April 20, 2007, - 10:48 am
By Debbie Schlussel
This week, one of the year’s best movies opens, along with some junkers, including anti-Reagan trash:
* “Fracture“–This and “Disturbia” are my two favorite thrillers, this year. So far, both are in my 2007 Top Ten.
Anthony Hopkins returns to the screen as a higher-class, more civilized Hannibal Lecter in this thriller about about a wealthy aeronautical engineer who murders his wife and appears to have committed the perfect murder. The first cop on the scene is–by design–the cop who’s been sleeping with Hopkins’ wife.
Ryan Gosling is excellent as the cocky prosecutor who wants to leave public service to go to a wealthy law firm. But he takes this one last case–an “open and shut” murder with a weapon, perpetrator, and confession.
But it’s not so open and shut, after all. No spoilers, but–other than the ending, which is on very shaky legal ground–this is a great flick. Thrilling, edge-of-your-seat stuff coupled with humor and brilliant acting. Go see this. You’ll thank me. (And see last week’s “Disturbia,” too.)
(Full disclosure: I like Anthony Hopkins, not only because he’s a brilliant actor, but he told Howard Stern that I’m his favorite on that show and complimented me, saying he thinks I’m very smart Thanks, Sir Anthony.)
* “The Tripper“–Fortunately, I didn’t see this much-hyped anti-Reagan, anti-War mass murder movie, but here’s the summary from IMDB:
A Ronald Reagan-obsessed serial killer targets a bunch of hippies who are heading to a weekend-long concert.
Yup, it’s a slasher flick, which writer/director Mr. Courtney Cox a/k/a David Arquette describes as:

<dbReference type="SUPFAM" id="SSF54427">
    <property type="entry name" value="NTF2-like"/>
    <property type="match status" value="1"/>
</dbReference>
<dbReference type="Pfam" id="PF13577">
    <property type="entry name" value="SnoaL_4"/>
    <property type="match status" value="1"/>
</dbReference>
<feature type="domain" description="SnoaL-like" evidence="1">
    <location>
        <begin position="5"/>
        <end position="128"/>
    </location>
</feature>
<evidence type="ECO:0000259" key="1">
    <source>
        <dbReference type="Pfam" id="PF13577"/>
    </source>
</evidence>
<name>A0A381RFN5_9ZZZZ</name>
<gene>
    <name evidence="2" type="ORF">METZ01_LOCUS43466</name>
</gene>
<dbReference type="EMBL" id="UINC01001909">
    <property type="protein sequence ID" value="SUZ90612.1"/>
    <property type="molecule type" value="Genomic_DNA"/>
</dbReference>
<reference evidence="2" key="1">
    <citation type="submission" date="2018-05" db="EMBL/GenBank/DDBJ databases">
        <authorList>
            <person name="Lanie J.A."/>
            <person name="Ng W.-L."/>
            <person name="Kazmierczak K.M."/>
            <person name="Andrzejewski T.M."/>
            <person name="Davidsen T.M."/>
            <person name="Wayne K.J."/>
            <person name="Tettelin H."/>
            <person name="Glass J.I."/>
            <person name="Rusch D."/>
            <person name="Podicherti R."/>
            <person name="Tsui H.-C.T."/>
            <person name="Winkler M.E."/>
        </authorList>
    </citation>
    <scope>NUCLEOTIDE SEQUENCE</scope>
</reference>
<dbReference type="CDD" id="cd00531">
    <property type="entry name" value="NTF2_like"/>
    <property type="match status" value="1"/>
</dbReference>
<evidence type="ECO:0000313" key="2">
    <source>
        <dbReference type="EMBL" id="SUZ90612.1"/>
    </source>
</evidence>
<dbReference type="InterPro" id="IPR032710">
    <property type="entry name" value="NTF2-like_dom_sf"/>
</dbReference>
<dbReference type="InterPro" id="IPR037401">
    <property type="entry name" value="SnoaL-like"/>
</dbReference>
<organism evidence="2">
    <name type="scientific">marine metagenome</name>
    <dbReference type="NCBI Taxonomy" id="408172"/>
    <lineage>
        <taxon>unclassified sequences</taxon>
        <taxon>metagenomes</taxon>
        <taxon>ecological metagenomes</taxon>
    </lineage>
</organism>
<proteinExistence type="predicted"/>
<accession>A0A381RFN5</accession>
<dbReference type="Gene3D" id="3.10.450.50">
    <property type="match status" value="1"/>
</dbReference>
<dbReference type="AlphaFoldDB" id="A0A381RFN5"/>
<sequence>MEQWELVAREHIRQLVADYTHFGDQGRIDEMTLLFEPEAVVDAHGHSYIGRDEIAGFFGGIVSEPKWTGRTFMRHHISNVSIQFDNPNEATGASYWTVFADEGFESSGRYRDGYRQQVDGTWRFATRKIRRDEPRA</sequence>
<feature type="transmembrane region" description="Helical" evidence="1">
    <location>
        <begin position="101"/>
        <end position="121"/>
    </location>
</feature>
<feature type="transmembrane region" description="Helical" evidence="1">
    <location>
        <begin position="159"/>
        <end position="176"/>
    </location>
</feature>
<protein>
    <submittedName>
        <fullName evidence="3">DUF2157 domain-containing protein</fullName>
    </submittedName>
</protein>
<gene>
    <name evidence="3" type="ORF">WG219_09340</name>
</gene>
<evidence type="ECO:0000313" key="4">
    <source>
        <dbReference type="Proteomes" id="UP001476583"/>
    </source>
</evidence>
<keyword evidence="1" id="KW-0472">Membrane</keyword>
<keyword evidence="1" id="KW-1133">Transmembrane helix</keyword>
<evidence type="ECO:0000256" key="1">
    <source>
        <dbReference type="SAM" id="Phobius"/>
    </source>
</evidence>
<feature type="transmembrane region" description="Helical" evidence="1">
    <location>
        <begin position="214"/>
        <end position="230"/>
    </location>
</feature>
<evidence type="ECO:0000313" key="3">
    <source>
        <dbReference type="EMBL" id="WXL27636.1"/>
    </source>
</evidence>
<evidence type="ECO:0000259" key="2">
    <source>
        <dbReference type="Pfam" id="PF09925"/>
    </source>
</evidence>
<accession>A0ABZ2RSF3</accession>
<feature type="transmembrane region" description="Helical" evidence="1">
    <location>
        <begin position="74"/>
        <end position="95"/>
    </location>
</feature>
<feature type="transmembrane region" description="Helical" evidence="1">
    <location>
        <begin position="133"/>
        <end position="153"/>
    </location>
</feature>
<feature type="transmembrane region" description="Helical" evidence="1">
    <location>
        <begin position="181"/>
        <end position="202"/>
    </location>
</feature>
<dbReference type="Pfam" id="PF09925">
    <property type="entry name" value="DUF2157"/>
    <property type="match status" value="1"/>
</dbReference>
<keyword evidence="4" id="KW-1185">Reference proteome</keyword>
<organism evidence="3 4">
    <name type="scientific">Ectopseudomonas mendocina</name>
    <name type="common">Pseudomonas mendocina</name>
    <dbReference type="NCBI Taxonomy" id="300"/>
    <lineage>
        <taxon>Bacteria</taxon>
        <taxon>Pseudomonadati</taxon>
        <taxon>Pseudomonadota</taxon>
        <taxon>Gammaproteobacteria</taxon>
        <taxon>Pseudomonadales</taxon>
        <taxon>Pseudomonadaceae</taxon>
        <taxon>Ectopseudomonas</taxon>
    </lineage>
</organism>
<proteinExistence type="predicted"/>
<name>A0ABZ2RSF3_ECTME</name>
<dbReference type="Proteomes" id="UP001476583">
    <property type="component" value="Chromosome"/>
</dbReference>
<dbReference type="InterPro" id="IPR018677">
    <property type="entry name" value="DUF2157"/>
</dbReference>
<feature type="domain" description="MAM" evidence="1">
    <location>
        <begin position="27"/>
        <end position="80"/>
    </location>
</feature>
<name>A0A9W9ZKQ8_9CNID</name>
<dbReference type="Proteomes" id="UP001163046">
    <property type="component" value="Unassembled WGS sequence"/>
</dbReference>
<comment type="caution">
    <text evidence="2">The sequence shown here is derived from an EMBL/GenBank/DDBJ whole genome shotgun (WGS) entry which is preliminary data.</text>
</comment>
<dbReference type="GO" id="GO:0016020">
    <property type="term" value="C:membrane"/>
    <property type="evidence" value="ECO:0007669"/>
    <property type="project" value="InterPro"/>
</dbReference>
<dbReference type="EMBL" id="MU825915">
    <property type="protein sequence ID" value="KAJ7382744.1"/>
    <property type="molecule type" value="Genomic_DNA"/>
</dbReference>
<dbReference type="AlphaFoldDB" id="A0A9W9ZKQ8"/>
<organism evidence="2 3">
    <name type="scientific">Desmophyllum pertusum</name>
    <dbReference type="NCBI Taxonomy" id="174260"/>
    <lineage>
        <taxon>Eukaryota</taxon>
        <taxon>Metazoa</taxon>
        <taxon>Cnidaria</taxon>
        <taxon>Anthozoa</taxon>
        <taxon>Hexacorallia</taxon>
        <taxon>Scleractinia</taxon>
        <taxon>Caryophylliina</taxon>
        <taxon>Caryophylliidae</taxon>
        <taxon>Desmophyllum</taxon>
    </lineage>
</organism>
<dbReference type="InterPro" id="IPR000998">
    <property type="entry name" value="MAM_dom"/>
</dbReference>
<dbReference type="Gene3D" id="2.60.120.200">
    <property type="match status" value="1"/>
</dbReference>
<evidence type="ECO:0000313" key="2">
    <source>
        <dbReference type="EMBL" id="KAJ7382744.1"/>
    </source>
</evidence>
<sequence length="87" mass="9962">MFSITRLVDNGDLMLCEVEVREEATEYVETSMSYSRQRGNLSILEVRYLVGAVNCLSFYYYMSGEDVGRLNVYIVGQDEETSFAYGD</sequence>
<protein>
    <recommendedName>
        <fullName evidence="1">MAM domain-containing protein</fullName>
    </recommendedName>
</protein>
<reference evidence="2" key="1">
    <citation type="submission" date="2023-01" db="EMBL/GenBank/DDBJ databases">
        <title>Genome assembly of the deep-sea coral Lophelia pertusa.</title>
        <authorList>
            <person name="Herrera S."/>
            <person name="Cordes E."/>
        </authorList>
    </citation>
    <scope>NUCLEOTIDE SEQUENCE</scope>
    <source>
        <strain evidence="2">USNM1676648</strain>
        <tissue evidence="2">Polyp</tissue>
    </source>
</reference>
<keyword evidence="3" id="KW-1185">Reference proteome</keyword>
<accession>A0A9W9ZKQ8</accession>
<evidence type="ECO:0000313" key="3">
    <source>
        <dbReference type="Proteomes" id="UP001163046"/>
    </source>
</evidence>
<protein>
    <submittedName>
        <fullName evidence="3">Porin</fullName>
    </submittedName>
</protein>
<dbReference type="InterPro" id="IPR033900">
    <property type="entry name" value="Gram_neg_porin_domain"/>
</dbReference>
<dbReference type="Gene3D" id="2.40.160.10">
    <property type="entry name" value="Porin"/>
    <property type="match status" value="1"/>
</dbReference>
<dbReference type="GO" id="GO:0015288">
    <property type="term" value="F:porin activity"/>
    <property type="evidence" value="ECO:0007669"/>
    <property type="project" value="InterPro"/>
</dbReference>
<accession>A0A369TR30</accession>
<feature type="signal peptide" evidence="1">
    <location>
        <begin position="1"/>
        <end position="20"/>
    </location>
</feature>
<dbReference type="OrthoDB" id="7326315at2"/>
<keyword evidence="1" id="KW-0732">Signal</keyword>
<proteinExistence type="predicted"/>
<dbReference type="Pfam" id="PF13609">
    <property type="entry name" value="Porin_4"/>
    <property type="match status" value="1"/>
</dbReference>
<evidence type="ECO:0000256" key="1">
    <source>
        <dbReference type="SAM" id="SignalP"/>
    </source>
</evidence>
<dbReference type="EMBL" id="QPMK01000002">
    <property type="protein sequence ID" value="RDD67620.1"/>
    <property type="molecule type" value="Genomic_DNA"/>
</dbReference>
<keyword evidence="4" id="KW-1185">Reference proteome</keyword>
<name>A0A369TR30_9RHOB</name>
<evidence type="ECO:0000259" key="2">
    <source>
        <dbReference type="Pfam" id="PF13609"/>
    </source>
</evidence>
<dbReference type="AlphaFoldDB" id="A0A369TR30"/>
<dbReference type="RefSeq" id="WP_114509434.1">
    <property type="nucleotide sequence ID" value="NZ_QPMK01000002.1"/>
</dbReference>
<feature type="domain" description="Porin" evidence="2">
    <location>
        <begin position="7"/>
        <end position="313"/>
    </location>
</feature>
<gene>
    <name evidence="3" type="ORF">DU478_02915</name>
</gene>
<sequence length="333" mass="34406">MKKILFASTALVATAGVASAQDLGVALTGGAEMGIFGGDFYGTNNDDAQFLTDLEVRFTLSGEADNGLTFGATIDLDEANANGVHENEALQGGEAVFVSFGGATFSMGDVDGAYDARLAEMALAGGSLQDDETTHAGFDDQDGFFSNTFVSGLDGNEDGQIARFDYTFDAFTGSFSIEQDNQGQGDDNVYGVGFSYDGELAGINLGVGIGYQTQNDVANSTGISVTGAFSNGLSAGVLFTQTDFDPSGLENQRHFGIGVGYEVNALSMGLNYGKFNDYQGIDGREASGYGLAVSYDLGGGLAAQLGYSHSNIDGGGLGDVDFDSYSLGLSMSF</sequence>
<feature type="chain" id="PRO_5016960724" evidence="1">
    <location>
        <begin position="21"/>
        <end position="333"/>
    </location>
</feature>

a group of hippies who‚Ä¶ get all whacked out on drugs, and then they get attacked by a killer who is obsessed with Ronald Reagan and dresses up like him. He has a killer dog named Nancy. Like the Gipper, he hates hippies but worse, ‘cuz he turns violent on them.”
Fortunately, very few movies are showing this absurdity.
* “Vacancy“–I was going to skip screening this horror thriller because I’d read it was very sadistic and hard to watch. Not the case at all. It was, in fact, far less scary than I thought.
Luke Wilson and Kate Beckinsale are a married couple going through a divorce and lots of snitty arguments. They’ve also just lost a son. They are on a road trip back from her parents anniversary party, when they have car trouble. The mechanic nearby “fixes” their car so that they are stuck to spend the night in a seedy motel in the middle of nowhere. They find snuff films in the room. Soon they realize that the snuff films were shot in the room, and they realize they are the next targets–the “stars” of the films are innocent motel guests, who’ve been murdered.
This is not a great movie. The acting is very thin for those other than the two big-name leads. But that’s not why people go to these movies. They go to be scared and see people maimed and attacked. And that’s why I have mixed feelings on this one. The scenes from the snuff films are vicious. Movies like these give sick people bad ideas.
Like I said, this one was not as bad as I’d read. But it was not great, either. Definitely chilling and creepy. But very predictable and apparently low-budget.
The fun I had watching this was partially derived from the factthat I screened it with a largely Black audience, who talked backto the screen. You know–the typical, “Don’t go in there” stuff. Yes, White people are the dummies, who always stay at the weird motel or go into the strange house, in these movies. Hmmm . . . where are the anti-Imus brigades and Media Matters on that? Nowhere to be seen.
An okay thriller and not too sadistic, bloody, or gory.
* “In the Land of Women“–Don’t let Adam Brody as the star of this fool you. This is a dumb, depressing, boring, long chick flick, full of weeping and crying, with zero point to make. Brody is a porn movie writer who is just dumped by his movie-star girlfriend. He returns to the Detroit area to live with his grandmother, stricken by dementia. He befriends the troubled women of the troubled family across the street. The mom is Meg Ryan, who clearly has few good roles available to her these days, so she took this depressing one.
Proof that if your daddy is a famous director, you get to make movies–however crappy—too. 26-year-old Jon Kasdan, son of famed director Lawrence Kasdan, wrote and directed this silly waste of time. Why are all the worst movies set in Michigan?
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